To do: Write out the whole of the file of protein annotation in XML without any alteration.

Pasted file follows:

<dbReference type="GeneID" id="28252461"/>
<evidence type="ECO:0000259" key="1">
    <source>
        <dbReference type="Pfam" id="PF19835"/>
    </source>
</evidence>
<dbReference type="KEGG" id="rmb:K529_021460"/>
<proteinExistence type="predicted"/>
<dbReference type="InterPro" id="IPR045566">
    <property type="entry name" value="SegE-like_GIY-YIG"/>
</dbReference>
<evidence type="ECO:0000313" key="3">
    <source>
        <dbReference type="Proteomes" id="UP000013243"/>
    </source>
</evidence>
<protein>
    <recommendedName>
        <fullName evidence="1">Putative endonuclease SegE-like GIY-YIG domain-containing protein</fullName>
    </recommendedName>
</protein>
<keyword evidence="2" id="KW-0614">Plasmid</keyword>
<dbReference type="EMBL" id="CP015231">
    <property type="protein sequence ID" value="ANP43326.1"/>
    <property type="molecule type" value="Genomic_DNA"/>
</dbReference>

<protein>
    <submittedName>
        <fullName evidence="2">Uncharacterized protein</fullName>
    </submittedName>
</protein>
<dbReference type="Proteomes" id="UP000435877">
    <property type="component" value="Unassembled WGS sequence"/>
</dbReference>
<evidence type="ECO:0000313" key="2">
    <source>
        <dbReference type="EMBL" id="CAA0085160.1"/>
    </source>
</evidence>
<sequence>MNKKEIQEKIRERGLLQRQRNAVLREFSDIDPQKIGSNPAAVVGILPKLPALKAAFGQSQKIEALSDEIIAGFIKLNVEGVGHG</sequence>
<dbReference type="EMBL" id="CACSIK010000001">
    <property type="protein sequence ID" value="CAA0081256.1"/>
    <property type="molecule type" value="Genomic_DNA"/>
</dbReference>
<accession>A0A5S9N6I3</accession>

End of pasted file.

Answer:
<dbReference type="GeneID" id="28252461"/>
<evidence type="ECO:0000259" key="1">
    <source>
        <dbReference type="Pfam" id="PF19835"/>
    </source>
</evidence>
<dbReference type="KEGG" id="rmb:K529_021460"/>
<proteinExistence type="predicted"/>
<dbReference type="InterPro" id="IPR045566">
    <property type="entry name" value="SegE-like_GIY-YIG"/>
</dbReference>
<evidence type="ECO:0000313" key="3">
    <source>
        <dbReference type="Proteomes" id="UP000013243"/>
    </source>
</evidence>
<protein>
    <recommendedName>
        <fullName evidence="1">Putative endonuclease SegE-like GIY-YIG domain-containing protein</fullName>
    </recommendedName>
</protein>
<keyword evidence="2" id="KW-0614">Plasmid</keyword>
<dbReference type="EMBL" id="CP015231">
    <property type="protein sequence ID" value="ANP43326.1"/>
    <property type="molecule type" value="Genomic_DNA"/>
</dbReference>

<protein>
    <submittedName>
        <fullName evidence="2">Uncharacterized protein</fullName>
    </submittedName>
</protein>
<dbReference type="Proteomes" id="UP000435877">
    <property type="component" value="Unassembled WGS sequence"/>
</dbReference>
<evidence type="ECO:0000313" key="2">
    <source>
        <dbReference type="EMBL" id="CAA0085160.1"/>
    </source>
</evidence>
<sequence>MNKKEIQEKIRERGLLQRQRNAVLREFSDIDPQKIGSNPAAVVGILPKLPALKAAFGQSQKIEALSDEIIAGFIKLNVEGVGHG</sequence>
<dbReference type="EMBL" id="CACSIK010000001">
    <property type="protein sequence ID" value="CAA0081256.1"/>
    <property type="molecule type" value="Genomic_DNA"/>
</dbReference>
<accession>A0A5S9N6I3</accession>